Ah, the coast. One of my favorite parts of Washington, but admittedly the part I visit the least often.

So when a friend invited me on a somewhat last-minute backpacking trip to hike the Cape Alava Loop (AKA the Ozette Triangle), I jumped at the opportunity even though my week had been overwhelmingly hectic. I borrowed gear from my friend and rented the rest from the REI Flagship store, prepped my gear, charged my camera and finished packing and headed to bed at 2am. 

Day 1

Cut to roughly 4 hours later, and I’m turning off my alarm and hopping out of bed to gather the rest of my gear, eat breakfast, feed the cats, answer some quick work emails and get out on the road. 

I broke up the 5 hour drive to grab an annual National Park Pass at the Olympic National Park Visitor Center in Port Angeles and I was reminded that I still haven’t done the Hurricane Hill hike. That’s now on my summer “must-hike” list. 

After grabbing lunch at a lovely local pizza shop called Gordy’s Pizza & Pasta, I got back in the car for the 80 mile drive to the trailhead. Around Lake Crescent though, I couldn’t help but stop for a few photos.  

Finally reaching the trailhead around 2:30pm, I reconveined with the group and got ready for the 3 mile hike to camp. Outfitted with my friend’s pack and my rented gear, I wasn’t sure how I’d feel on the trail, but meeting new people and the excitement of my first trip made the hike fly by. Not that it was a difficult hike, per-say. Just 3 miles and about 500 ft of elevation change. I was too excited to be out in the woods to remember to take photos of this portion of the trail. The boardwalks were stunning and I was glad the weather held until we got to camp.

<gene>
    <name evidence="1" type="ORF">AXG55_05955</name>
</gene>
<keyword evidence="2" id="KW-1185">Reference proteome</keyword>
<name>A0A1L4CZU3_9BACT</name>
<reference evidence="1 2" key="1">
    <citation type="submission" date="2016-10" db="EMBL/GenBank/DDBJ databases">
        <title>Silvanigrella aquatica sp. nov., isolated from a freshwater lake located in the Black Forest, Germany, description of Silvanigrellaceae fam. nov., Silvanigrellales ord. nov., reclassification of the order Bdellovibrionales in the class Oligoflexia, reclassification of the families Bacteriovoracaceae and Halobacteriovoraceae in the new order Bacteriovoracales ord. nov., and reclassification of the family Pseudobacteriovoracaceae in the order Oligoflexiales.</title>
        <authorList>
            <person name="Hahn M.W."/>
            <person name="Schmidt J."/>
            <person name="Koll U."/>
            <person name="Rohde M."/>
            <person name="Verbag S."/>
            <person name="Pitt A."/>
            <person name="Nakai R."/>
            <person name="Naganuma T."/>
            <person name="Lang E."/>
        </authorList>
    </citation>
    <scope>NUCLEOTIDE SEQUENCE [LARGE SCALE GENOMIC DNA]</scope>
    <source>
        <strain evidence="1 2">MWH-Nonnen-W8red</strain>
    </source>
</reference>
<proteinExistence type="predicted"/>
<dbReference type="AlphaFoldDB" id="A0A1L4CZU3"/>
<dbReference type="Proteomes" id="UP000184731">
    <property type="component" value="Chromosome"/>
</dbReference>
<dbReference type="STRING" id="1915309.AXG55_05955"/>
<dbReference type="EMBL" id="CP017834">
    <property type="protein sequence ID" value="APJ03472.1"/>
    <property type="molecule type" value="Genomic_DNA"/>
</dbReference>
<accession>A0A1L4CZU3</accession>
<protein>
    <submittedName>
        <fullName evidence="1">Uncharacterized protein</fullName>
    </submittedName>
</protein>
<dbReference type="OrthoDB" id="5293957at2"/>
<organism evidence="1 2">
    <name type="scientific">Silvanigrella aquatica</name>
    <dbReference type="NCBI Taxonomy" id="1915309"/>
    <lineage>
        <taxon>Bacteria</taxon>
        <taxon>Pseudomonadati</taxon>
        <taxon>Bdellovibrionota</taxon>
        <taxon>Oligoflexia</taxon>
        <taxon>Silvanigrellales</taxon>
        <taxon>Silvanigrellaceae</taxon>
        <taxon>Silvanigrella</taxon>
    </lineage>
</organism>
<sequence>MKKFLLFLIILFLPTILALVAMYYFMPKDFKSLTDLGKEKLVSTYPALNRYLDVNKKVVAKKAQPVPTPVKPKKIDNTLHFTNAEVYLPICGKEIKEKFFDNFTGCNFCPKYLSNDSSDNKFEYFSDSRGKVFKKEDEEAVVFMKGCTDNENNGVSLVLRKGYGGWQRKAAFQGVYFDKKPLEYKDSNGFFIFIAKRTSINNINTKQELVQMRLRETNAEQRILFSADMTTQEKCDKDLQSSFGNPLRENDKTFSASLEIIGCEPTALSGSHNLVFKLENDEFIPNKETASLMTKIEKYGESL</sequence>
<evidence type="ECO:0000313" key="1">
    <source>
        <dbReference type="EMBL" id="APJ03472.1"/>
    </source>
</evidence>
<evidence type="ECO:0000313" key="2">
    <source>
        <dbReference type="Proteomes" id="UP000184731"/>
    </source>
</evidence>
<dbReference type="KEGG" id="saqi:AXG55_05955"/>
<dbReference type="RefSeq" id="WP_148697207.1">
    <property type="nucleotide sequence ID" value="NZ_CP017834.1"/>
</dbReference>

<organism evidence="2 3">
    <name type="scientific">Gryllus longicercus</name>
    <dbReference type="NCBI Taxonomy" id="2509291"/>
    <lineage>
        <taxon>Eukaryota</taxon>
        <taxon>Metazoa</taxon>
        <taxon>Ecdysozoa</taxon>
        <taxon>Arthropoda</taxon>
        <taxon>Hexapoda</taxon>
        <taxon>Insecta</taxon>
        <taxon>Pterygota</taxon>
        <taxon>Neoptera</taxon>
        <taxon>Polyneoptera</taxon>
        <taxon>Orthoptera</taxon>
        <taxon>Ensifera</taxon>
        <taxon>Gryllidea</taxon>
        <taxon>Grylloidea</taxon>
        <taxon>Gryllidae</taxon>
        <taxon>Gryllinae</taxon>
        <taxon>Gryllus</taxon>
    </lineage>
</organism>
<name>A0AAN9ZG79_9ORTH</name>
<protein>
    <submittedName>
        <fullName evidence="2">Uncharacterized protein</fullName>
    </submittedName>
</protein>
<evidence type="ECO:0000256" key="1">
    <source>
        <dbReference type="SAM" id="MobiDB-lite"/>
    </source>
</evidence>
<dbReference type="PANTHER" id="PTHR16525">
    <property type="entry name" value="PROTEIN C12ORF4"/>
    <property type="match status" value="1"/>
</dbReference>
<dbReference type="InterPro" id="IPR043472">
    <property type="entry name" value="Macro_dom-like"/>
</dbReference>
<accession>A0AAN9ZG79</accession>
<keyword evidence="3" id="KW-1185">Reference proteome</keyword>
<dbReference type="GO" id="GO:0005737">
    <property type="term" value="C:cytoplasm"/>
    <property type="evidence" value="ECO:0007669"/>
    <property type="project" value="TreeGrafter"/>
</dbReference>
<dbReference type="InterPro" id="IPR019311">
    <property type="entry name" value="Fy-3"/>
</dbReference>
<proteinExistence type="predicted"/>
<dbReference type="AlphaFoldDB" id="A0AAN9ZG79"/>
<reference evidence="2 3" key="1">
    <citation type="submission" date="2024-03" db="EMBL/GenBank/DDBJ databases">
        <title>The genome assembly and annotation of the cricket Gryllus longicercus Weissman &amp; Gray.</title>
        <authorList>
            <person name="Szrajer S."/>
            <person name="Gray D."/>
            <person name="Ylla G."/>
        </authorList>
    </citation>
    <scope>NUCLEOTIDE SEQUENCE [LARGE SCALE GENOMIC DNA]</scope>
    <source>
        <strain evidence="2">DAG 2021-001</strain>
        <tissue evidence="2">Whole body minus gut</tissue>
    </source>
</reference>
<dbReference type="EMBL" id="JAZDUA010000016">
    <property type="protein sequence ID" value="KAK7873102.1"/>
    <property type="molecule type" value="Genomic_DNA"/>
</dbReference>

And then we got to Cape Alava Campground just in time for the rain to come. It was pretty manageable while we set up camp and made dinner, but shortly after we retired to our tents and called it an early night. 

Day 2

The rain started to clear up as we rose in the morning around 7am. We wanted to beat the high-tide that was starting to come in, so we broke down camp, ate breakfast and got on the beach pretty quickly. 

The hike to Sand Point Campground is just over 3 miles along the beach. We started with our rain covers and jackets on out of caution, but after a few minutes of hiking the sun started to peek out from behind the clouds. 

Hiking on the beach has never been my favorite (post-holing in pebbles, balancing over tide pools and climbing over driftwood makes 3 miles feel much longer), but it was a stunning day with new friends, so I couldn’t complain. 

We got to camp before noon and found a lovely site with a makeshift table and someone had built a hammock and a swing out of driftwood and fishing nets. The sun was still shining so we lounged around for a bit, and I got to take a few more photos. 

Birds blended into the washed-up wood and seaweed on the beach, and chipmunks were aggressively looking for food at our site. (This is why we don't feed wildlife, friends!) We found hoof tracks on the beach a quarter mile from the campsite. Once I found this babe it was clear who left them.

Heading Home

Around 3pm, I said my goodbyes and started the last 3 miles back to Ozette Lake Trailhead. This was easily the least-technical part of the trail. Boardwalks covered the majority and there were very few hills to climb, which made it a quick 3 miles - I made it back to my car in just over an hour. 

After changing my socks, washing my face in the bathroom and organizing the gear in the back of my car, I set off back to Seattle. The rain came back off and on throughout my drive, but by the time the sun started to set I was crossing the Tacoma Narrows Bridge and almost home. 

It was a great trip! Probably one of the easiest introductions to backpacking as possible (with very low milage and only one night to camp) but it definitely confirmed my appetite to do more trips this summer. I also got inspired by someone’s truck-camping rig so I might have to convert my SUV for some quick trips this summer.